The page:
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What pigs eat matters to millennials

Posted by Teresa Steckler - Other

All right before someone throws the gauntlet at me for reporting a pork article, one just needs to read to the end.  The lack of knowledge about food production is rampant in our society - too few are actually involved in agriculture now.  Also unfortunately, some of those lacking basic ag knowledge may become those in "power" at the local, state, and federal levels of government.  Ag needs to showcase what it does better and sooner rather than later.  Just thinking of Illinois politics and those in Springfield, ag has lost many "friends" due to redistricting and/or retirement. 

Please pay close attention to the bolded text.

By Lisa M. Keefe on 1/24/2017

Millennial consumers say that what pigs eat has a strong influence on their pork-buying habits, according to a consumer survey conducted for Cargill Animal Nutrition, which makes animal feed.

The survey, which polled more than 2,000 people in the United States and Spain, found that 43 percent of American millennials say that a pig's diet influences their purchasing decisions. In Spain, the second-largest pork-producing country in Europe, the number was about 65 percent of millennials.

The survey found that, overall, one-third of all U.S. consumers (32 percent) say a pig's diet influences their purchasing decisions, as opposed to 60 percent of Spanish consumers. American Baby Boomers and Gen Xers place less importance on the diets of the pigs they consume (32 percent and 26 percent say a pig's diet influences their purchasing decisions, respectively).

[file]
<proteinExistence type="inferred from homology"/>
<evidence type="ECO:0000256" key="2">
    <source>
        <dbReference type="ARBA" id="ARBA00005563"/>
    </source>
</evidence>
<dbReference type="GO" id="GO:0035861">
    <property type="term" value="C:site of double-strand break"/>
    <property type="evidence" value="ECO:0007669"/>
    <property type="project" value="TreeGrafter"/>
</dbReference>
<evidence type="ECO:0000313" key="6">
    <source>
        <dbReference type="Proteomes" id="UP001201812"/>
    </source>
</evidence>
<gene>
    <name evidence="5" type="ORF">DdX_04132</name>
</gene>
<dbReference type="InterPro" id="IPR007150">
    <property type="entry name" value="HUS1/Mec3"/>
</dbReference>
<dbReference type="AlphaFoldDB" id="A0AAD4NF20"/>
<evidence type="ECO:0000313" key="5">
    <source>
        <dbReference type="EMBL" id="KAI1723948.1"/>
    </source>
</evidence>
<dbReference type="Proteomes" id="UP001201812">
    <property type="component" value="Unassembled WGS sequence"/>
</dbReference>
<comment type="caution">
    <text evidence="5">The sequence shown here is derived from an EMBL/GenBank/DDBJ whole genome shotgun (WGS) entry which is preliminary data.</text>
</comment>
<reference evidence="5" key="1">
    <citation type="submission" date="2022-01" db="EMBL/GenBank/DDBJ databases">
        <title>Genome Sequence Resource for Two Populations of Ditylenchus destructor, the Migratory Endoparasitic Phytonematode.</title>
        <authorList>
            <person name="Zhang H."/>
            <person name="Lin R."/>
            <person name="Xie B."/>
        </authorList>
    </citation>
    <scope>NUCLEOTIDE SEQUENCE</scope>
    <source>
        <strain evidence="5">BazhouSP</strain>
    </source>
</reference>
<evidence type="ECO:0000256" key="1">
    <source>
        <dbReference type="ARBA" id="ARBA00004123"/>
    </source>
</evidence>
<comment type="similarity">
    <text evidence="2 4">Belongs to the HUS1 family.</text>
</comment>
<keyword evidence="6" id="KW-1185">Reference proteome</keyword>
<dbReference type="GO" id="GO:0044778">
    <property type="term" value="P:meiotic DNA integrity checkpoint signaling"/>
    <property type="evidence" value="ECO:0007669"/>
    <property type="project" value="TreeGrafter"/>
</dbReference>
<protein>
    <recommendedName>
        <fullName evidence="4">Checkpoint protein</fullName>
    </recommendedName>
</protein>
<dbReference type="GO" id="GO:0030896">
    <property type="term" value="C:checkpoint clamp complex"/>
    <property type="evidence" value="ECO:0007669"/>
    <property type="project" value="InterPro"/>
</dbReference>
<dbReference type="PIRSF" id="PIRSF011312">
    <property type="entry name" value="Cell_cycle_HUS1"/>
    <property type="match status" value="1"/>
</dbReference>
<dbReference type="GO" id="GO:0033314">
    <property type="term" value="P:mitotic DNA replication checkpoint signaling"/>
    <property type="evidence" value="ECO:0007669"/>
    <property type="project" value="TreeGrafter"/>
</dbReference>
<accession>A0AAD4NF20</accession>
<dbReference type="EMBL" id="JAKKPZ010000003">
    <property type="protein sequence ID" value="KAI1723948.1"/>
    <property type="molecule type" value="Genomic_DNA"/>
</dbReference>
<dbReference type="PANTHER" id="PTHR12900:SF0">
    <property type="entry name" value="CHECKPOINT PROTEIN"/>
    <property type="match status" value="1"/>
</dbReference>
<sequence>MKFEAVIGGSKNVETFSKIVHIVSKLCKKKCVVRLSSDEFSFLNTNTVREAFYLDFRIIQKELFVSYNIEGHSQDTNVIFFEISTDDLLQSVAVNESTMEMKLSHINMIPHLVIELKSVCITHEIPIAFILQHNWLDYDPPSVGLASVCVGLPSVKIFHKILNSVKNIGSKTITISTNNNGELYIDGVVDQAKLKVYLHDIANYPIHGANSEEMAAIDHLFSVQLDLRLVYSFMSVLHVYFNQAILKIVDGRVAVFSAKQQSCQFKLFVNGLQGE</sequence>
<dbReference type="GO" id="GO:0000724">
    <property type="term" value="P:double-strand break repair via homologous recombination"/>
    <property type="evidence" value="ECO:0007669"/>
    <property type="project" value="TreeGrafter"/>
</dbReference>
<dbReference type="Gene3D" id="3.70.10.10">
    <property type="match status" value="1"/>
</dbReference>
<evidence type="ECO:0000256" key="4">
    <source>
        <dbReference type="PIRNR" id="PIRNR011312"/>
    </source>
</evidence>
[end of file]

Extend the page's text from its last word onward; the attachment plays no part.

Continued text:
In both countries, millennials place the highest importance on pigs' diets, but also have the lowest trust that the pigs they eat are raised on what they consider a healthy diet. Forty-two percent of American millennials don't trust that their pork is raised on a healthy diet, significantly more than Baby Boomers (32 percent). In Spain, the number jumps to 67 percent of millennials who don't trust diets fed to pigs are healthy.

"The U.S. pork industry works hard to conduct research and improve the nutritional balance of swine diets," said Dr. Chris Hostetler, director of animal science at the National Pork Board. "It is incumbent upon us to raise pigs in a healthy, safe and responsible manner. And that begins with diet and nutrition."

In terms of sustainability, 37 percent of U.S. millennials think it takes more land and water to raise pigs today than it did 50 years ago. In fact, a 2012 study by the National Pork Board found that farmers actually use 78 percent less land and 41 percent less water to raise pigs.

The U.S. survey was conducted in December 2016, and polled a demographically representative sample of 1,055 U.S. adults. The Spanish survey also was conducted in December 2016, and polled a demographically representative sample of 1,000 Spanish adults.

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